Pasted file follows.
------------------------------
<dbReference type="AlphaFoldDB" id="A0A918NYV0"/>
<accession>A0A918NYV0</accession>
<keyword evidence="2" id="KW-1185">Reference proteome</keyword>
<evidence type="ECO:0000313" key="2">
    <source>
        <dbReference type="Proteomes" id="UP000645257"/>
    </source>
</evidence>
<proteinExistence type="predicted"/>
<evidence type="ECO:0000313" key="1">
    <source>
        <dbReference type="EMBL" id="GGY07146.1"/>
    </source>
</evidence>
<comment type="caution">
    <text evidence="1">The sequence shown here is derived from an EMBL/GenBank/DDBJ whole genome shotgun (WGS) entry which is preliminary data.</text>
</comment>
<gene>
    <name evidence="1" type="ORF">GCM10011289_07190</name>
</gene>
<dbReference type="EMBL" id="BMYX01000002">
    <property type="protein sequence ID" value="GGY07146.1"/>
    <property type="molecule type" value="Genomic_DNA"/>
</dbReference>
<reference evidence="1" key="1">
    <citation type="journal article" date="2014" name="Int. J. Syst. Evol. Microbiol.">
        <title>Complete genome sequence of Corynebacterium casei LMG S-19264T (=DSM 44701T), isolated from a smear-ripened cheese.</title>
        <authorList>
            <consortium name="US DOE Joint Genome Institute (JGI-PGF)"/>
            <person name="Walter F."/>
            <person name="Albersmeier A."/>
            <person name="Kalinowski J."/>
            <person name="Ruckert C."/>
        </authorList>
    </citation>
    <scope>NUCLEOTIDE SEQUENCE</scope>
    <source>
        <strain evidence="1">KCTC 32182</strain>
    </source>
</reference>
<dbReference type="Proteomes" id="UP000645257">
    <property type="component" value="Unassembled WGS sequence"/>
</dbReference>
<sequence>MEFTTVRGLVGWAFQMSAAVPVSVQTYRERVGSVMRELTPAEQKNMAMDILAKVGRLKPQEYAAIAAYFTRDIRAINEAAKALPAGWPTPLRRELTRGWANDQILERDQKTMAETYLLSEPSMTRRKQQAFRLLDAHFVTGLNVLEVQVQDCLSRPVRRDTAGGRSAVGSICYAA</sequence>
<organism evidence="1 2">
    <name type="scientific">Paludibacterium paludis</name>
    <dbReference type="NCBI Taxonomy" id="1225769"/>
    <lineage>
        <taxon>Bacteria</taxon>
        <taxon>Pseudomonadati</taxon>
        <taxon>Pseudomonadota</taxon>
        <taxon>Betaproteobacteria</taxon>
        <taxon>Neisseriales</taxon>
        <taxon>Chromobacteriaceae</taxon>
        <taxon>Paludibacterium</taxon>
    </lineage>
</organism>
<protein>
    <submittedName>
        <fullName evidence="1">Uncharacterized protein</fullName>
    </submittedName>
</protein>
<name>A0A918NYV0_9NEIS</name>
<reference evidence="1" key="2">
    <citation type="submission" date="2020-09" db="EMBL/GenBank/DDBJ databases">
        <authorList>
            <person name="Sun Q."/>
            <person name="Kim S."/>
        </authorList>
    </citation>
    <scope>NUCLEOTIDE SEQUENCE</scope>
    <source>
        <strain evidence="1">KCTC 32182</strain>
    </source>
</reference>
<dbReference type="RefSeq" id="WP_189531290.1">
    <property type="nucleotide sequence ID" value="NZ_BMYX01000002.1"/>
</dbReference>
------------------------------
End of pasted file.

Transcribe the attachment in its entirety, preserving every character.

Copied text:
<dbReference type="AlphaFoldDB" id="A0A918NYV0"/>
<accession>A0A918NYV0</accession>
<keyword evidence="2" id="KW-1185">Reference proteome</keyword>
<evidence type="ECO:0000313" key="2">
    <source>
        <dbReference type="Proteomes" id="UP000645257"/>
    </source>
</evidence>
<proteinExistence type="predicted"/>
<evidence type="ECO:0000313" key="1">
    <source>
        <dbReference type="EMBL" id="GGY07146.1"/>
    </source>
</evidence>
<comment type="caution">
    <text evidence="1">The sequence shown here is derived from an EMBL/GenBank/DDBJ whole genome shotgun (WGS) entry which is preliminary data.</text>
</comment>
<gene>
    <name evidence="1" type="ORF">GCM10011289_07190</name>
</gene>
<dbReference type="EMBL" id="BMYX01000002">
    <property type="protein sequence ID" value="GGY07146.1"/>
    <property type="molecule type" value="Genomic_DNA"/>
</dbReference>
<reference evidence="1" key="1">
    <citation type="journal article" date="2014" name="Int. J. Syst. Evol. Microbiol.">
        <title>Complete genome sequence of Corynebacterium casei LMG S-19264T (=DSM 44701T), isolated from a smear-ripened cheese.</title>
        <authorList>
            <consortium name="US DOE Joint Genome Institute (JGI-PGF)"/>
            <person name="Walter F."/>
            <person name="Albersmeier A."/>
            <person name="Kalinowski J."/>
            <person name="Ruckert C."/>
        </authorList>
    </citation>
    <scope>NUCLEOTIDE SEQUENCE</scope>
    <source>
        <strain evidence="1">KCTC 32182</strain>
    </source>
</reference>
<dbReference type="Proteomes" id="UP000645257">
    <property type="component" value="Unassembled WGS sequence"/>
</dbReference>
<sequence>MEFTTVRGLVGWAFQMSAAVPVSVQTYRERVGSVMRELTPAEQKNMAMDILAKVGRLKPQEYAAIAAYFTRDIRAINEAAKALPAGWPTPLRRELTRGWANDQILERDQKTMAETYLLSEPSMTRRKQQAFRLLDAHFVTGLNVLEVQVQDCLSRPVRRDTAGGRSAVGSICYAA</sequence>
<organism evidence="1 2">
    <name type="scientific">Paludibacterium paludis</name>
    <dbReference type="NCBI Taxonomy" id="1225769"/>
    <lineage>
        <taxon>Bacteria</taxon>
        <taxon>Pseudomonadati</taxon>
        <taxon>Pseudomonadota</taxon>
        <taxon>Betaproteobacteria</taxon>
        <taxon>Neisseriales</taxon>
        <taxon>Chromobacteriaceae</taxon>
        <taxon>Paludibacterium</taxon>
    </lineage>
</organism>
<protein>
    <submittedName>
        <fullName evidence="1">Uncharacterized protein</fullName>
    </submittedName>
</protein>
<name>A0A918NYV0_9NEIS</name>
<reference evidence="1" key="2">
    <citation type="submission" date="2020-09" db="EMBL/GenBank/DDBJ databases">
        <authorList>
            <person name="Sun Q."/>
            <person name="Kim S."/>
        </authorList>
    </citation>
    <scope>NUCLEOTIDE SEQUENCE</scope>
    <source>
        <strain evidence="1">KCTC 32182</strain>
    </source>
</reference>
<dbReference type="RefSeq" id="WP_189531290.1">
    <property type="nucleotide sequence ID" value="NZ_BMYX01000002.1"/>
</dbReference>